c123666 is right. sets with most speakers just turn to mush with classical and big band recordings. they are fine with stuff like patricia barber and...well...other stuff like patricia barber.
- 30 posts total
- 30 posts total
not agree with Jaybo, sorry. I have a set amp (master sound 845) driving my SAP J2001mkII horn/hybrid speakers. Most orchestra works sound wonderful with fast, accurate and natural music. Set amp can drive big orchestra easy, depends on matching equipments.
Patricia Barber and stuff like.... Patrica Barber, sounds fine with most of system, no need for high end system.
A quality SET does not sound mushy or bloated; it simply has a bit less "slam" than a comparable push/pull design. The SET has a bit better/lusher midrange than a push/pull.
If I wanted a quality tube amp making at least 20 watts with good dynamics the 300b push/pull interstage coupled dual monaural design would be at the top of the list. A 211 based SET designed to run up to 30 watts would also be on the list but it is more expensive to build than the push/pull due to transformer requirements.
Getting satisfaction from listening to large-scale music through SET amplification is not a function of the amplifier alone, but instead the combination of speakers + amp. On my 101 db/w/m Zu Definitions and Zu Druids, my various SET amps can produce explosive dynamics and project convincing energy along with tonality into the rooms the two systems operate.
As others have noted, an 845 or 211-based amp is a great way to get SET focus and intimacy with scale. 25w per channel goes a long way in a 101 db/w/m speaker. Most 300B amps sound progressively less incisive pushing complex, large-scale music at convincing domestic SPLs, the signature bass bloom and rich midrange thickening articulation. But as usual, this is a matter of cost. There are some highly evolved 300B amp designs at high prices that manage to tame the excesses of typical 300B sound to make it quite objective yet richly expressive at the same time. So getting what you want is also a function of finances.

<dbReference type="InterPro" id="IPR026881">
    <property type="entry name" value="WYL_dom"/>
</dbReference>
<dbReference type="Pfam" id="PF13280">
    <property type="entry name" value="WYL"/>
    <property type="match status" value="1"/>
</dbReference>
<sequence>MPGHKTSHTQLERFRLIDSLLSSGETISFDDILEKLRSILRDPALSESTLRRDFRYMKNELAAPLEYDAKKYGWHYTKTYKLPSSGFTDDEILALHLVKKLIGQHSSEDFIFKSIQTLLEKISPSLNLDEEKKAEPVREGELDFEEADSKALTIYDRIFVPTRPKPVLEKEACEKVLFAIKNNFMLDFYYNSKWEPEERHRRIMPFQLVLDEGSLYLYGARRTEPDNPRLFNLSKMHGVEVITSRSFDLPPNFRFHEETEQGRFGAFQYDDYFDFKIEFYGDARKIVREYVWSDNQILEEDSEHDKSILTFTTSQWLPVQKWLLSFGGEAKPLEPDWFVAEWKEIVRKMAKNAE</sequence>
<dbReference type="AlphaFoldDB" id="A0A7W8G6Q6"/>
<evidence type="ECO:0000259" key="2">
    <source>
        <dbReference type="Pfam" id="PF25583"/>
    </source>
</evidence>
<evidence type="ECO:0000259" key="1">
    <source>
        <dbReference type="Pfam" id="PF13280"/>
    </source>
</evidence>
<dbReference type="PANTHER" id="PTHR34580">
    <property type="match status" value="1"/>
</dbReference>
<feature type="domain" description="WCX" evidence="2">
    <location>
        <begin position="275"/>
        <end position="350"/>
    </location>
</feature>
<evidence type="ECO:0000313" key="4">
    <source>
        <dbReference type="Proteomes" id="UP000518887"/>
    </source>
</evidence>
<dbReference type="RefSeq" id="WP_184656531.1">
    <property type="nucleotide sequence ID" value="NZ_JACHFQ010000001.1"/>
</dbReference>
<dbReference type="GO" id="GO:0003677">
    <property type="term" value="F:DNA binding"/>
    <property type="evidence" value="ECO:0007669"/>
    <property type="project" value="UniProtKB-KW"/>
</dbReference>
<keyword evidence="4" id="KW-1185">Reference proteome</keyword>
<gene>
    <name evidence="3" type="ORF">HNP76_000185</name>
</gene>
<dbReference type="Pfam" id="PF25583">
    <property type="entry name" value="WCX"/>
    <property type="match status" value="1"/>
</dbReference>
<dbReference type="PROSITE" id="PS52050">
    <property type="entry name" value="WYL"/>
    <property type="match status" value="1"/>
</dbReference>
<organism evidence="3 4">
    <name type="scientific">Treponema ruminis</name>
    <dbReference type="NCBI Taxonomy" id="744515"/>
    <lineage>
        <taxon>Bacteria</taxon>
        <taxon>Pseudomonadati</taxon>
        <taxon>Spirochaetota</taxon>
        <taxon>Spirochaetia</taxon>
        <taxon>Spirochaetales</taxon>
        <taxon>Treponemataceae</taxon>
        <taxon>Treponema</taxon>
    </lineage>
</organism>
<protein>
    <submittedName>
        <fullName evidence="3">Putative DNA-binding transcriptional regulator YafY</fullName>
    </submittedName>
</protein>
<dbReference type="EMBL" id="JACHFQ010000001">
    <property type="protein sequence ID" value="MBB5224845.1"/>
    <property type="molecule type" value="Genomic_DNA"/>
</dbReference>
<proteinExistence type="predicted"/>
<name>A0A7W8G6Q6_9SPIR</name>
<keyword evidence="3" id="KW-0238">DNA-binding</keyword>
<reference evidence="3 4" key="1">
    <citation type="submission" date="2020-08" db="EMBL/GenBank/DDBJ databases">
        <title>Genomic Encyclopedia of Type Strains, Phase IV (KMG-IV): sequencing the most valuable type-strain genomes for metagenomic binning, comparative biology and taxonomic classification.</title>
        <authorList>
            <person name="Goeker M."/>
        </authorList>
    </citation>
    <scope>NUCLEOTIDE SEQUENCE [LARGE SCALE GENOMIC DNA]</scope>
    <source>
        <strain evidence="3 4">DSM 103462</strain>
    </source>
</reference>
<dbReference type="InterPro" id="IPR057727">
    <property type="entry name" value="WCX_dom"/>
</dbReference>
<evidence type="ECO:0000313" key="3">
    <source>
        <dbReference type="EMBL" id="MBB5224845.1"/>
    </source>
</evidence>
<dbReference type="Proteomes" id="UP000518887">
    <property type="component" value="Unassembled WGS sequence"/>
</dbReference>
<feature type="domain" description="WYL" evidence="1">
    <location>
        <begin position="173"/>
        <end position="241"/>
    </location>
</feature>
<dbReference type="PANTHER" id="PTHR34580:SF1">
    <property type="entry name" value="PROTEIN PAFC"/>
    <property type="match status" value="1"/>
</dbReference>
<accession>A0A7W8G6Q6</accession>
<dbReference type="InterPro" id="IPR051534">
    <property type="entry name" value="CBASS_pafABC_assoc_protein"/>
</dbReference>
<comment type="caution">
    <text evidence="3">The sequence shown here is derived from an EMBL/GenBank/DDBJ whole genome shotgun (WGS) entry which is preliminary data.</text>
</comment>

If you are playing in the $6000+ region for SET amplification, you can get equally credible but different signatures from 300B, 845, 211 amps. But if you are considering an amplification allocation under $3500, don't let purist sentiments keep you from considering various single-ended KT88 options. They're not triode, to be sure, but some are quite competitive. In between, especially if you consider used amps, it can go either way. For instance, there is on Audiogon right now a used Audiopax Stereo 88 power amp (no, it's not mine). This is a single-ended KT88 that delivers 15/15watts of world-class clarity and on something like the Zu speakers is fully capable of impactful sound from an orchestral recording. The only triodes are in the input section. I think you can find that one for around $5K. You can also find Parallel SET offerings that retain single-ended attributes with more punch than a single tube outputting single-digit watts can muster.
But I'd have no trouble going back to my 7/7w 300B integrated even on symphonic music, if some combination of circumstances suggested I should.